Q: We make dining tables (two pieces with a leaf) that we send to Arizona. We are having trouble with a gap developing in Arizona at the edges of where the leaf joins the two permanent top pieces; the center of the leaf fits tightly. These tables are tight all along the joint when they leave Minnesota. Our plant is 40 to 45 percent RH, which seems to keep the tops in good shape here. The MC of the tops here in Minnesota is 5.2 percent MC, checked with a pin-type moisture meter. We store our tops before we finish them in an unheated warehouse. Could the cold have any effect?

A: First, the rule is "Wood doesn't change size or shape unless the MC changes." So, we know that the tops are changing MC. We also know Arizona is quite dry (5 percent EMC), so the edges of the tops are shrinking.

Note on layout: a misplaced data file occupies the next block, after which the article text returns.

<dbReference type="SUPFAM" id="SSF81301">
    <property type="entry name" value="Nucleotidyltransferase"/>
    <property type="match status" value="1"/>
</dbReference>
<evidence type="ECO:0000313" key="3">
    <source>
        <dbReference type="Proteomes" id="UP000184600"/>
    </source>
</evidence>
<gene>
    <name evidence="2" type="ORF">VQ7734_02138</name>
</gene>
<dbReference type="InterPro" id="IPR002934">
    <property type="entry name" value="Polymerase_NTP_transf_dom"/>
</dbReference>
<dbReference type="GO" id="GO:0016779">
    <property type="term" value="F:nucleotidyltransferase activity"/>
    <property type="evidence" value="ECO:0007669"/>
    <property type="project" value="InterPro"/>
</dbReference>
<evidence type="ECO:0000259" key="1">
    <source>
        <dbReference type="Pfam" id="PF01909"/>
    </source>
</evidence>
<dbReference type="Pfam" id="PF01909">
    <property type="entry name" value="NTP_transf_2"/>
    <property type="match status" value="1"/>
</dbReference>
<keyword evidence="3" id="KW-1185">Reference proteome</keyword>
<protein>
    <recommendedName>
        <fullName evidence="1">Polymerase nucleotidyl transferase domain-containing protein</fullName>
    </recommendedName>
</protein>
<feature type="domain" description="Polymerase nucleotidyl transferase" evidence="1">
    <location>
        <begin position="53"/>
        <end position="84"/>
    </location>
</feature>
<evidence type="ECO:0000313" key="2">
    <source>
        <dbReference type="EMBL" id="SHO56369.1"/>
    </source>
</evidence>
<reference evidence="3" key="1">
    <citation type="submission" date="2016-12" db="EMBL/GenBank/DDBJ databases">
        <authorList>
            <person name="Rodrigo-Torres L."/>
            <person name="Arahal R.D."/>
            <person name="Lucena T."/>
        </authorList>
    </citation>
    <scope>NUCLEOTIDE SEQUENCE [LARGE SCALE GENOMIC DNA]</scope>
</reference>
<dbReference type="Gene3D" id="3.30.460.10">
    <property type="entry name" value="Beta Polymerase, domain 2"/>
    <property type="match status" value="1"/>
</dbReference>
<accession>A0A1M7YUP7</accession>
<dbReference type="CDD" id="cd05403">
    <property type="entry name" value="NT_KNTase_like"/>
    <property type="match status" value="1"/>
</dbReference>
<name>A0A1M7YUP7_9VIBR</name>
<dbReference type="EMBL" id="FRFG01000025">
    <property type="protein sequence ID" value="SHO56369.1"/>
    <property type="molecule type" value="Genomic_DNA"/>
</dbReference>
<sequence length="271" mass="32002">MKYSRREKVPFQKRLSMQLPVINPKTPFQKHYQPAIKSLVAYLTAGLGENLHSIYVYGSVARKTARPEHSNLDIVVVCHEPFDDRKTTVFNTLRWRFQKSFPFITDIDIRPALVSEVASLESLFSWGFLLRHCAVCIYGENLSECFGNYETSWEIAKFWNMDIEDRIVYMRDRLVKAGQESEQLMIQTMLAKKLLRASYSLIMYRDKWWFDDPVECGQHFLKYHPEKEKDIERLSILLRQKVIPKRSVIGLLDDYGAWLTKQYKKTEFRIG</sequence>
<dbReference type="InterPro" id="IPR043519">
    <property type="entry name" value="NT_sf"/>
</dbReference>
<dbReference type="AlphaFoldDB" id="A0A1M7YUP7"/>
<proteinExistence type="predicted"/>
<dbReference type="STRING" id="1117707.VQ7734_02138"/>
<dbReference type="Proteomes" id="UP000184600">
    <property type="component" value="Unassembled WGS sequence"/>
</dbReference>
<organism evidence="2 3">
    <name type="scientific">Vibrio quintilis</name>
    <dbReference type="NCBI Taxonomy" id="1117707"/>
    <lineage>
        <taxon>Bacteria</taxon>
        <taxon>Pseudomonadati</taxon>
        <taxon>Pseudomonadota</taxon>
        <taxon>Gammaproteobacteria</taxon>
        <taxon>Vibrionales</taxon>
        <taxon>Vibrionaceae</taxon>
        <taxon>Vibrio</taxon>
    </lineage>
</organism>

Why is your plant so humid? You indicate that you have found out that a high RH minimizes the problems in the plant. But what it is really doing is postponing the problems until the customer gets the tables. Your plant is the equivalent of 8 percent EMC wood in your plant will be trying to achieve 8 percent MC. I think that you should consider an RH of about 33 percent RH, which is 6.5 percent EMC.

Your readings of 5.2 percent MC are incorrect. Pin meters cannot read low MCs (under about 7 percent MC) reliably. Further, if your plant is 8 percent EMC, you should be getting readings of 8 percent MC. Also, an unheated warehouse will average closer to 12 percent EMC, so I would expect to see much higher than 8 percent MC in your panels. Also, if your tops are 5.2 percent MC, then they wouldn't be shrinking when they got to Arizona. They would already be dry enough.

You need to lower the plant conditions to 33 percent RH, provide dryer storage in your warehouse (33 percent RH) and replace your moisture meter.

You might also consider a more vapor resistant, thicker coating to retard the drying that might occur in Arizona when the table first arrives.

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